In nonfiction, as in fiction, narratives need not be linear or chronological. Nonlinear narratives, using flashbacks and flash-forwards, can provide context and highlight connections between past and present. Starting in the middle of a narrative—In Media Res—and then filling in background and contextual information, can work as well in nonfiction as in fiction by hooking readers’ attention, prompting questions, creating mystery and suspense, encapsulating an argument’s essence, and developing themes and arguments in a dynamic and compelling way.

While I certainly wouldn’t recommend stream of consciousness or epistolary approaches, scholarly authors might consider other narrative strategies used by writers of fiction, like the “framed” narrative that includes multiple case studies within a broader narrative; the “quest” narrative, that begins with an objective and a progressive journey; and “parallel” narratives, where two or more narratives are told simultaneously, often intersecting or converging at key points, exposing contrasts or similarities between different storylines.

Reflective narratives, where the author reflects on the research process, providing insights and commentary, offer yet another strategy for creating a deeper understanding of one’s themes and conclusions.

A big challenge, especially for novice humanities scholars, is to transform one’s research into a compelling story with a narrative arc that takes into account alternative stories and interpretations.

A second lesson that I took away from the seminar was that serious scholarship, certainly in the humanities, is as much a matter of synthesis as of original research. It takes disparate pieces of evidence and existing arguments and theories, and constructs something new from them. Synthesis involves constructing coherent arguments that draw on a wide range of evidence and perspectives. It builds on previous scholarship by integrating past research with new findings.

Synthesis, in other words, connects the dots of knowledge. By erecting bridges between ideas and interlacing threads of thought, works of synthesis bring coherence to complexity and create clearer, more intelligible narratives. That’s the power of scholarly synthesis.

And yet, often, works of synthesis are dismissed as “textbookish”—as lacking in depth, richness and originality.

At its best, synthesis is essential to the practice of scholarship. By drawing on previous work, combining different pieces of evidence, theories and perspectives from multiple disciplines, and engaging with big questions, synthesis is what contributes to the construction of new understandings of a particular topic or field. It’s no accident that Bloom’s Taxonomy of levels of cognition places synthesis at the top of his hierarchy.

Synthesis is as important in humanities and social science classrooms as in scholarship. It encourages students to construct their own frameworks of analysis and understanding, and to see connections between different pieces of information and disparate theories and approaches.

Effective syntheses also connect academic research to real-world issues, making scholarship more relevant and applicable to everyday problems and societal challenges.

For most scholars, certainly for me, the most profound and shattering moment in writing comes when you suddenly happen upon the story line that gives an article or book coherence and conceptual unity—a narrative that one can latch on to and develop.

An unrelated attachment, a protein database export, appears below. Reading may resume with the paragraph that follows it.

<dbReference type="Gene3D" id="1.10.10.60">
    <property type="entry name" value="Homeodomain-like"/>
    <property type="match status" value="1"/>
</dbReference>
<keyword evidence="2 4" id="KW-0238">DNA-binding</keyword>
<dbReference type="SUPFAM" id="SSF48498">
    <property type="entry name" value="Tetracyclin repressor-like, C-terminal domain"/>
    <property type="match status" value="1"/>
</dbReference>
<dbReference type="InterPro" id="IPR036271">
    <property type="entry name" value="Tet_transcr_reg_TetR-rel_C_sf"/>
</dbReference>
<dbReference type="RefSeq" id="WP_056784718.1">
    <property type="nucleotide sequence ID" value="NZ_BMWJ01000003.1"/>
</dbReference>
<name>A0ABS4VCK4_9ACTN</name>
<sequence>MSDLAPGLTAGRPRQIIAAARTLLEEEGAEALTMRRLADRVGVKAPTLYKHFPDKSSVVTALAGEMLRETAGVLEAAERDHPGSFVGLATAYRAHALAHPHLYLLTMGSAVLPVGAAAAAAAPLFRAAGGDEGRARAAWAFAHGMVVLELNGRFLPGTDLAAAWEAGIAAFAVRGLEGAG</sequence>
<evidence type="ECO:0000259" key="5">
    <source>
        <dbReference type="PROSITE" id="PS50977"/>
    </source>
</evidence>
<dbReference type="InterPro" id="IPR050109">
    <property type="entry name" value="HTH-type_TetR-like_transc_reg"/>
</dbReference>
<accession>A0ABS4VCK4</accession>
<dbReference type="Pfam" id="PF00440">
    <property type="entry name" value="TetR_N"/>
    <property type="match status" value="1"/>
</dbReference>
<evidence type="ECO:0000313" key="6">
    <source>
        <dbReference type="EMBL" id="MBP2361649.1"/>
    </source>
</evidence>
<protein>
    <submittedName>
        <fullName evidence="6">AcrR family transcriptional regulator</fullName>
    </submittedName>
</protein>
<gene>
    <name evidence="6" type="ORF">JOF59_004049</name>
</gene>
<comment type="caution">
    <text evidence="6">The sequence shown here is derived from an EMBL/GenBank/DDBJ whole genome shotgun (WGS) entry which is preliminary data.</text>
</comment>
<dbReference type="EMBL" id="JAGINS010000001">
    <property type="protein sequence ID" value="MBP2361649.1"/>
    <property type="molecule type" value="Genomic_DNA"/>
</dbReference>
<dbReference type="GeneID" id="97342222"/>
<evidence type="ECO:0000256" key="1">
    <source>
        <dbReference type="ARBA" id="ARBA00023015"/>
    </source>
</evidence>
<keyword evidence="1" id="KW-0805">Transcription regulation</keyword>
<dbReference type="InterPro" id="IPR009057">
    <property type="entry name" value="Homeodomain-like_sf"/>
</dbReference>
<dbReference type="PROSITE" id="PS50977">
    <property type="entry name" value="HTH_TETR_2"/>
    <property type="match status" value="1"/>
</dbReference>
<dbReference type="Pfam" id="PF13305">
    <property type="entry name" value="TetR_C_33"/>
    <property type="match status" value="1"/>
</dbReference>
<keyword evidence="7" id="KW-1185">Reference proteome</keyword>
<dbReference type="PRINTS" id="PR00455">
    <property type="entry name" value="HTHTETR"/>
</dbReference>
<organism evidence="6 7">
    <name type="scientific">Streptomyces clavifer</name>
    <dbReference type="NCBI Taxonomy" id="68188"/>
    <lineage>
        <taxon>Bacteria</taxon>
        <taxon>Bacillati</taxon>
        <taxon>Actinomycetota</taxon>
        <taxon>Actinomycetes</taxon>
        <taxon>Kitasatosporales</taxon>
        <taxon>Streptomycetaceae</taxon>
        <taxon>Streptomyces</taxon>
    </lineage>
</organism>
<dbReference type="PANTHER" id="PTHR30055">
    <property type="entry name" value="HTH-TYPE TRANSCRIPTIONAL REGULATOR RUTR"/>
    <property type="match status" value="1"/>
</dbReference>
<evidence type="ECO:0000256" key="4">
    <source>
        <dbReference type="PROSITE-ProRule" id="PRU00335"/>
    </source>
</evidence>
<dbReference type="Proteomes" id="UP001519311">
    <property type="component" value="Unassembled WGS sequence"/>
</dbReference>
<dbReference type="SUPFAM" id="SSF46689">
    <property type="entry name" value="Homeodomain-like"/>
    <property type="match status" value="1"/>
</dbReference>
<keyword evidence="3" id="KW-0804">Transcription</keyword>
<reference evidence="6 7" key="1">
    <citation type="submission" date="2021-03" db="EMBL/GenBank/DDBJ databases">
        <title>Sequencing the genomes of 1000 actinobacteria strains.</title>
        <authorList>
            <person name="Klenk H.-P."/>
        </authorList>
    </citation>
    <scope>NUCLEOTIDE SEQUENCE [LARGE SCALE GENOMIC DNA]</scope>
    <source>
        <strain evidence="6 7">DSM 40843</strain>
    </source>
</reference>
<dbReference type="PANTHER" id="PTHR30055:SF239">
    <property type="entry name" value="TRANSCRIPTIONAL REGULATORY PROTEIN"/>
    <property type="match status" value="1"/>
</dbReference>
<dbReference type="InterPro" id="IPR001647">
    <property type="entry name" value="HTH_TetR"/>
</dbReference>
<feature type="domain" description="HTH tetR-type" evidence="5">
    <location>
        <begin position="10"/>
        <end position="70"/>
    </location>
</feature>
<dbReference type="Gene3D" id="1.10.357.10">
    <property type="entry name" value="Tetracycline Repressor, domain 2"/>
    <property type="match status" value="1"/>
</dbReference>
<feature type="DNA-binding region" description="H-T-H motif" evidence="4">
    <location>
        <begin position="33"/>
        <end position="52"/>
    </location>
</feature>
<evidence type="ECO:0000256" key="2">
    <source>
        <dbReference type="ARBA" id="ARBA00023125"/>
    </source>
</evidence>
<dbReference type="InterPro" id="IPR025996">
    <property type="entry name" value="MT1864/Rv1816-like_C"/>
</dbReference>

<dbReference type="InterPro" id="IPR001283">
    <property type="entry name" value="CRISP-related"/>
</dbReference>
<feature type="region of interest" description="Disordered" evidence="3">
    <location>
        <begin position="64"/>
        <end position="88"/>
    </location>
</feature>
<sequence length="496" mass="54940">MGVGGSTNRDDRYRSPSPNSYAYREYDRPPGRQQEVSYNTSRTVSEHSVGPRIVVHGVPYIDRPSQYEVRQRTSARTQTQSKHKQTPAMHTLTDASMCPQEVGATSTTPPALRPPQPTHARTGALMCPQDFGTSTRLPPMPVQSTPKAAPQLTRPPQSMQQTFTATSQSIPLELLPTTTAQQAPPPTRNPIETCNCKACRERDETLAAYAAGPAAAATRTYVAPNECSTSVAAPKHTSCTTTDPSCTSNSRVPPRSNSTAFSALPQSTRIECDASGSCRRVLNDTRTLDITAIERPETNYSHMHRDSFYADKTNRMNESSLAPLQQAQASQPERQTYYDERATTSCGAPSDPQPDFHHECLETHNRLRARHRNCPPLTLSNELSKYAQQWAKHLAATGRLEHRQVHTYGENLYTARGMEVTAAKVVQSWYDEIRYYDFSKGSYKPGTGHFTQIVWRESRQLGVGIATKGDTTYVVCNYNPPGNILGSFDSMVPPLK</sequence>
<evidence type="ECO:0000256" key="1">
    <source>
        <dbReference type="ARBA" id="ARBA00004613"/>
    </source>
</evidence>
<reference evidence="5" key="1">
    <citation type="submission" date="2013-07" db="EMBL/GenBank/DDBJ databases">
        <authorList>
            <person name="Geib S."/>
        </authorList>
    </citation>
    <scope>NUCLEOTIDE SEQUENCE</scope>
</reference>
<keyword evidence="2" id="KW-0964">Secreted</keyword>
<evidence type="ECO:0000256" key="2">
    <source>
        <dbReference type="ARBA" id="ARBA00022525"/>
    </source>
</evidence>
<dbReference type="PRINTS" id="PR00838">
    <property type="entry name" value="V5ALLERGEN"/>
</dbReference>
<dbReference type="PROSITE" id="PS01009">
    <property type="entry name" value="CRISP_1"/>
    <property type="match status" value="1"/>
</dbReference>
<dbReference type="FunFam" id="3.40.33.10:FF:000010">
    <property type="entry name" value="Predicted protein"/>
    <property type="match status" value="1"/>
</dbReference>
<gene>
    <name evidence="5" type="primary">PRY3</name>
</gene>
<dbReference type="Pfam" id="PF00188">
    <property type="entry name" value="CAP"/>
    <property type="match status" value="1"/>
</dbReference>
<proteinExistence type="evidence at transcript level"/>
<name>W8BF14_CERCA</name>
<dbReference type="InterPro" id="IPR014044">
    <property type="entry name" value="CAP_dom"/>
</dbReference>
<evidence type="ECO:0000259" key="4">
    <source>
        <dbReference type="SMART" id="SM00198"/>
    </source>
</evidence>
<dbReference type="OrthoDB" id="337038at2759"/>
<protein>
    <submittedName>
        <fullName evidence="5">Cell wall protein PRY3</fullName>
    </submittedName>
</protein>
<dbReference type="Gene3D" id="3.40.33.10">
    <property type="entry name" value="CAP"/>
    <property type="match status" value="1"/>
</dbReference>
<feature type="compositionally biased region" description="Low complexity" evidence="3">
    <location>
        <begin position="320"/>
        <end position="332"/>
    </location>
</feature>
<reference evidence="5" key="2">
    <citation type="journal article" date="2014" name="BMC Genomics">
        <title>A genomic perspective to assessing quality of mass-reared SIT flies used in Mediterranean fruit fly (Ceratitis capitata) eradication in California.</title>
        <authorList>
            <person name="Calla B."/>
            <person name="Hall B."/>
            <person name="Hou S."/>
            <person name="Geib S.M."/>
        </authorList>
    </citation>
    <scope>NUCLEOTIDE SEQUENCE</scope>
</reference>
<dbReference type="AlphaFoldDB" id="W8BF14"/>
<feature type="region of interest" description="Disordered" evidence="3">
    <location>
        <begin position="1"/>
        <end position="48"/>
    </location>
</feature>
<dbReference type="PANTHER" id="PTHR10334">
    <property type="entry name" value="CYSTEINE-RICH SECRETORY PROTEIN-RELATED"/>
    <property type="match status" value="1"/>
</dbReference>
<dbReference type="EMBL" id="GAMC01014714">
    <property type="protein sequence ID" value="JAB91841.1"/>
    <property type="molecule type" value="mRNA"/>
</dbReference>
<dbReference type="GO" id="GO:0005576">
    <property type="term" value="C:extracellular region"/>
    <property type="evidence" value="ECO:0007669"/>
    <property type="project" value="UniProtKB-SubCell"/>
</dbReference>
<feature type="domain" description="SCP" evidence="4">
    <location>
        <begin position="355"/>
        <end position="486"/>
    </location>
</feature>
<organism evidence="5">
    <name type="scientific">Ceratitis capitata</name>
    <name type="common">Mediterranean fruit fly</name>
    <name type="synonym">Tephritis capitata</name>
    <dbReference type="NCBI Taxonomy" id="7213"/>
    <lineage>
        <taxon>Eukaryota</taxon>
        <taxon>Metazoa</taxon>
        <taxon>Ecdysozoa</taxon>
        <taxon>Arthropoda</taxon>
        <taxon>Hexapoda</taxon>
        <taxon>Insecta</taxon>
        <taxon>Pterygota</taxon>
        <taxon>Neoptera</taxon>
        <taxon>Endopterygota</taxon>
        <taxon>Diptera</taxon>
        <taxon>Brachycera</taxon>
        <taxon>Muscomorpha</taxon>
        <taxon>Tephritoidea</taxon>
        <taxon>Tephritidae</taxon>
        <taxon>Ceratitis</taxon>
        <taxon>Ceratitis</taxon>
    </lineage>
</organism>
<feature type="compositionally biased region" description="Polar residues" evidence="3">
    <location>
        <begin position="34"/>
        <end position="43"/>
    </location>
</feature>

I first felt the pang of revelation when I unexpectedly realized that the history of the American family was not a linear story of “progress” or “adaptation” but instead a story of radically shifting paradigms, structures and power dynamics—a series of “domestic revolutions” when a patriarchal yet permeable conception of family gradually gave way to the emotionally intense, bounded, inward-turning nuclear family, and then to the extremely fragile units that dominate today, with their unachievably high expectations about affective and sexual fulfillment.

I felt this same spasm of surprise again when I abruptly understood that the history of American childhood involved two very different stories. There was the history of children—peer relations, kid cultures, play activities and their everyday experiences, which are shaped by highly specific chronological, class, ethnic, familial, gender, racial, religious and school contexts, and the history of childhood, an imaginary world constructed, in part, by adults, who want to protect, insulate, shelter or prepare children, and by kids themselves, who, as they age, seek more and more autonomy and who regard their own childhood as an odyssey of self-discovery and self-formation.

I underwent such an eye-opening experience yet again when I recognized that the history of modern adulthood might be understood in terms of the gradual construction, beginning in the late 19th century, of a conception of this life stage defined in opposition to childhood and youth—as mature and well-adjusted as opposed to youthful dependence and impulsiveness—into a postmodern conception of adulthood that lacks clear rules or markers.

If we want to raise students’ writing to the next level, we must show them how to transform their research into analytical narratives that combine storytelling techniques with thoughtful analysis. That requires instructors to teach the importance of a synthetic narrative structured around a story arc. Here’s how.

  • Begin with a hook—a striking anecdote or anniversary or statistic that grabs the readers’ attention.
  • Craft an overarching argument that speaks to a larger debate or controversy.
  • Explain how this piece of writing will fill a gap in our understanding or refute, revise, modify, refine, test or confirm a widely shared opinion, myth, perspective or assumption.
  • Interweave evidence, argument and theory as seamlessly as possible.
  • Confront potential objections to the interpretation; assess counterarguments; and describe the evidences’ limitations.
  • Reflect on the research findings’ implications.
  • End with a kicker—a powerful concluding remark to leave a lasting impression.

Effective scholarly writing requires a narrative arc. This is what elevates academic research into a work that is coherent, compelling and engaging. So, help your students understand the power in storytelling, in crafting narratives that transform data to drama, that turn research into a compelling tale.

Steven Mintz is professor of history at the University of Texas at Austin and the author, most recently, of The Learning-Centered University: Making College a More Developmental, Transformational, and Equitable Experience.